Salvation Army music cornet layout

Discussion in 'The Rehearsal Room' started by marc71178, Apr 9, 2008.

  1. marc71178

    marc71178 Member

    Something I've often wondered is how bands adapt their traditional line up of Bb cornets (ie 4 solos, 1 rep, 2 seconds, 2 thirds) to the set up of just 3 cornet parts.

    How do other bands go about this?
  2. Anno Draconis

    Anno Draconis Well-Known Member

    My preference: 3 solo cornets play the top, 4MD/Rep/1x2nd play the middle, 1x2nd/3rds play the bottom. Although it depends a bit on the piece and the scoring......
  3. JesTperfect!

    JesTperfect! Member

    We wnet with:
    4 solos
    rep and 2nds on the '1st' part
    and 3rds on the '2nd' part. Happily we have a great 3rd cornet team so this worked well for us!
  4. Bass Trumpet

    Bass Trumpet Active Member

    Some SA arrangements are quite handy if a band is a bit short on the back row. I personally think that band set-ups could be a bit more flexible to accommodate shortages in some quarters.
  5. Morghoven

    Morghoven Member

    As a rule of thumb I always start from front row on "solo cornet", rep+top 2nd on "1st cornet", and bottom 2nd+3rds on "2nd cornet". But sometimes that needs adjusting, for instance 'Corpus Christi' by Robert Redhead where the score seems to suggest solos+rep on 2nd ("solo cornet" part divides into 5), with 2nds playing "1st" and 3rds playing "2nd" if that makes sense.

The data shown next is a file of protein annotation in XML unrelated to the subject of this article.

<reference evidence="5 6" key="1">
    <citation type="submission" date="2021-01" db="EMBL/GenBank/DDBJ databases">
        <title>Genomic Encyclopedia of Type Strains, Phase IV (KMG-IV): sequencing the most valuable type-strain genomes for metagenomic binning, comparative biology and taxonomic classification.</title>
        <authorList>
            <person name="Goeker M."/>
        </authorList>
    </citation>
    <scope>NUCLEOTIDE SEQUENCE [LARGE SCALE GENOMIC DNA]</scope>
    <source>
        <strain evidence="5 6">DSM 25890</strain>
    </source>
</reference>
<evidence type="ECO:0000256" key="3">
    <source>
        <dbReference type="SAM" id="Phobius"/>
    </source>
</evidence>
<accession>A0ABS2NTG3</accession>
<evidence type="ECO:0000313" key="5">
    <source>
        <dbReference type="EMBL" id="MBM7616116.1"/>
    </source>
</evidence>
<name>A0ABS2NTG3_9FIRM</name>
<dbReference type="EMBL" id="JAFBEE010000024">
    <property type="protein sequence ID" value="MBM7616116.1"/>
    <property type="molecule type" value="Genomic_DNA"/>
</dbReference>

The one point I would make (that I have seen and heard done too many times) is that having only the rep on "1st cornet" and the rest of the back row on "2nd cornet" is totally wrong and against how the composer would think of it. In many ways, the "missing" cornet part in SA scoring isn't 3rd cornet, it's repiano.
  6. brasscrest

    brasscrest Active Member

    In an SA band with 9 cornets, you'll often see 5 solos and 2 on each of the other parts, because of the large number of split solo cornet parts. I tend to think that the lower parts are often short-changed in this sort of set-up, though.

    It sometimes depends on the era in which the music was written. Much of the older pieces tend to have solo, first, second on independent lines (for example, one on each tone in a triad). Modern writers might write a three-way split in the solo cornet part, and then reinforce tonic and third with the lower parts. The rep player would likely need to alternate between solo and first cornet depending on the writing.

    Since the standard SA band is not limited in size as is a contesting band, you'll also see things like divisi solo horn, first baritone, and first trombone (very common), which can also be challenging for the standard contesting instrumentation. I've recently been looking at Erik Leidzen's meditation Richmond, which even has divisi in the second baritone, which means he was thinking a band with four baritones.
  7. Happyon2nd

    Happyon2nd New Member

    Thanks for your kind words Jess :)
  8. PeterBale

    PeterBale Moderator Staff Member